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News of anthrax spores disseminated through the U.S. mail was disturbing because it was deadly, but also because it was an assault on a familiar and beloved daily institution -- the mail.

Who hasn't experienced the uplift, the faint surge that comes with the arrival of the day's mail? As children, we raced to the mailbox when we saw the little white mail truck roll down the street, the driver's arm propped out the window on the wrong side. The mail brought surprises, sometimes trinkets purchased with hoarded cereal box coupons. On the best days, it brought a letter.

On any given day, most mail, admittedly, is junk and that's a shame. But I am still drawn to the mailbox every afternoon, as soon as my car is turned off, before I enter the house, by the lure of the day's mail, lying quiet and undiscovered in its dark cave.

I've heard suggestions since the post--Sept. 11 anthrax attacks that some businesses will forego mail and use e-mail exclusively for correspondence, a sad prospect. Fine for quick messaging, e-mail lacks every quality that makes mail substantial -- color, texture, heft, composition.

Mail, on the other hand, real mail can be folded and smoothed, wadded in a fit of anger. It can be saved and recovered. Some of it is as fine a work of art as many of us will ever possess. Moving households recently, I came across hundreds of letters I've saved over the years. Love letters from my boyfriend Pat of 30 years ago, meticulously scripted in black across pastel drawings. Long tales of exotic adventure from my daughter, saved in thin, onion skin envelopes with postmarks from Nepal, India. My old best friend David's long, comical letters written in his off-balance, irregular penmanship -- the letters as quirky as the writer. Letters of sorrow and regret. Letters trumpeting joyous announcements.

Entire songs and plays have been written about mail. Artists' letters are collected and published posthumously, testimony to the sometimes banal, sometimes thrilling secrets of a daily life. Can you imagine the collected e-mails of anyone having that kind of staying power?

Thinking about the anthrax scare and the potential demise of mail, I realized that mail is something we've grown callous about in the age of better and better technology, long distance living and general haste. My children, with the exception of my daughter, have rarely written or received letters. Their drawers are not stuffed with treasured letters as mine were as a teenager. I can still recall the exquisite comfort of receiving a letter from my sixth grade teacher, Mr. Hartman, who became a pen pal when I moved to a new town. And more than 30 years later, I can feel again the thrill of finding a letter addressed to me in the mailbox in late August, 1968, when I was 14 and beautiful Harry Miller was bored and dejected at his summer camp, confessing in his knife--sharp handwriting that he missed me. I saved Harry's letters in my stationery box from that year, heavy bond paper imprinted with a horse's head.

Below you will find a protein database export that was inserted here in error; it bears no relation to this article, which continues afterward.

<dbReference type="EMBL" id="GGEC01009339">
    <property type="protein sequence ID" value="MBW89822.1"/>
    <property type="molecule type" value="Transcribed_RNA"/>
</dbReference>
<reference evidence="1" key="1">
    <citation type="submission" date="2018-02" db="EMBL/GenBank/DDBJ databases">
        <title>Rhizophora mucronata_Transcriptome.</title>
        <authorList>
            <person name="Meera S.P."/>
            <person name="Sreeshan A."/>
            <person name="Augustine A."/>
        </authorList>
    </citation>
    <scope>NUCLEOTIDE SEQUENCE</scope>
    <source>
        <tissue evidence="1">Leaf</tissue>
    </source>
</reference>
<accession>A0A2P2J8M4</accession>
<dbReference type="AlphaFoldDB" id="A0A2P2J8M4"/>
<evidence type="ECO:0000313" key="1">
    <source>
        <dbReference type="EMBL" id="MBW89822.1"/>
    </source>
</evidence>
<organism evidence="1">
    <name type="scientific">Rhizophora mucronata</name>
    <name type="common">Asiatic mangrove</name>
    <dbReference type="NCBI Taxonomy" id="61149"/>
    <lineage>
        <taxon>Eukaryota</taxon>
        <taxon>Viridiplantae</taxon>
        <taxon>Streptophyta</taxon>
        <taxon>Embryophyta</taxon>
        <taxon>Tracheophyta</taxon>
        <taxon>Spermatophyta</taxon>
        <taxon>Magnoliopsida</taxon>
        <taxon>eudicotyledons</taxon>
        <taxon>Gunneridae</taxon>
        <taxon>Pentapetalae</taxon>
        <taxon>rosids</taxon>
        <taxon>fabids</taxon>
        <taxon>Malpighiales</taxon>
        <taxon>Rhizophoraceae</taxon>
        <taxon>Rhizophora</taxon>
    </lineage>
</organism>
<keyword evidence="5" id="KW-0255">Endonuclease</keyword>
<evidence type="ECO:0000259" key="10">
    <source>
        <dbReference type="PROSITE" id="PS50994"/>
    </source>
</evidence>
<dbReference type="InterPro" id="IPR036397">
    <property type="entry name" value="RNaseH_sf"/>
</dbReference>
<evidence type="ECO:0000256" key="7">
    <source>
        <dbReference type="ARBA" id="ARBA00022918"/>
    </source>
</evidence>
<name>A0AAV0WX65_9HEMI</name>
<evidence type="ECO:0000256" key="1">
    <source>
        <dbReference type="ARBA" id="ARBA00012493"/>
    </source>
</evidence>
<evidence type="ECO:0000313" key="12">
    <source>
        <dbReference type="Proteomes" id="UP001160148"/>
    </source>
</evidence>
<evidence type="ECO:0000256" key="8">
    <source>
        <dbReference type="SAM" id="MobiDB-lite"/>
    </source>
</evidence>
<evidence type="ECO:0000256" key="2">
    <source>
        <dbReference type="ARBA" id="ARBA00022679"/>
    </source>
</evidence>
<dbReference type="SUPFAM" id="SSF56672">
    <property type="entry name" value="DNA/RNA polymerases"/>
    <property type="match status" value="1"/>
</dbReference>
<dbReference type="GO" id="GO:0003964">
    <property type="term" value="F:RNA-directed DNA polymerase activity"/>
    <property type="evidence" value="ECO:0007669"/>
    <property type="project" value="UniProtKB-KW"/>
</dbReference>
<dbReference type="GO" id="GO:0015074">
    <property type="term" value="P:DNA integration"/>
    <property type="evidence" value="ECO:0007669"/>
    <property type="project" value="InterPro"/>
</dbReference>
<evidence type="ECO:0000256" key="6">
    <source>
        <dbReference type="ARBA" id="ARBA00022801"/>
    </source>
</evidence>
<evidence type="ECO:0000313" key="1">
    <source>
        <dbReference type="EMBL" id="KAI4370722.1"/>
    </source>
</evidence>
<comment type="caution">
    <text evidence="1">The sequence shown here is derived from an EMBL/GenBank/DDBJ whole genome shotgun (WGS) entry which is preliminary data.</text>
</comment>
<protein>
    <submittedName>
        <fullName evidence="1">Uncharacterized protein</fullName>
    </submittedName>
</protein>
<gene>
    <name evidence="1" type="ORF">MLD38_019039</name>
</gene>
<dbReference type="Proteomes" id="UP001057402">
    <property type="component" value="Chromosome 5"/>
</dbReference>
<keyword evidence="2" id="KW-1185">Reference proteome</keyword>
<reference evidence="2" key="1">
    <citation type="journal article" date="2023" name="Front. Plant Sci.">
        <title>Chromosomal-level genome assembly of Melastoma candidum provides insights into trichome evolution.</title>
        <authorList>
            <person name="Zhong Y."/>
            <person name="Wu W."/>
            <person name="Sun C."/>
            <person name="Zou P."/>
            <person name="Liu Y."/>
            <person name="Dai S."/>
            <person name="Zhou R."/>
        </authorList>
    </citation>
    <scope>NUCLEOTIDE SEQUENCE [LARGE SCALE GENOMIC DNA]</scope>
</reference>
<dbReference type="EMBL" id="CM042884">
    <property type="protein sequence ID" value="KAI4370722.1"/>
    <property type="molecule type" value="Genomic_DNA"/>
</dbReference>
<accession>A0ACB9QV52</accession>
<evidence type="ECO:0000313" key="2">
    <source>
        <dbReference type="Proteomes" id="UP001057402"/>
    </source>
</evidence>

When we were seniors in high school, David and I exchanged a series of gifts, each meant to top the other in originality and significance. I thought I had capped the game when I gave him, on his 18th birthday, a 6-foot-tall silver maple tree, its root ball wrapped in a burlap bag, ready to be planted in his parents' back yard. But David surprised me three months later on my birthday with a gift that defied comparison. He gave me a mailbox. A classic, aluminum box with a red flag, the kind you might see sitting atop a post at the end of a farmhouse's gravel driveway.

At first I was puzzled; then it was as if my entire future spread out before me. I imagined myself grown up, with a home of my own. I told David I would mount the mailbox in front of my house when I grew up and married, but I never did. I kept it instead as a depository for his letters. He wrote me from Princeton, from St. Petersburg, from Japan. He still occasionally writes me from Rochester, New York, and his handwriting is still uneven and wacky. My heart still surges when I see his handwriting on the envelope, and I file his letters away in the silver mailbox he gave me on my 18th birthday, now stuffed to the top with letters.

The truth is, I've gotten busy and have taken mail for granted until the wakeup call of the anthrax scare. Yesterday, I walked into the glorious old downtown post office and bought a roll of stamps as a demonstration of faith. I've promised myself to write a letter to everyone I love before the end of 2001. And maybe, just maybe, I'll drag David's mailbox out of the closet and mount it in front of my new house.

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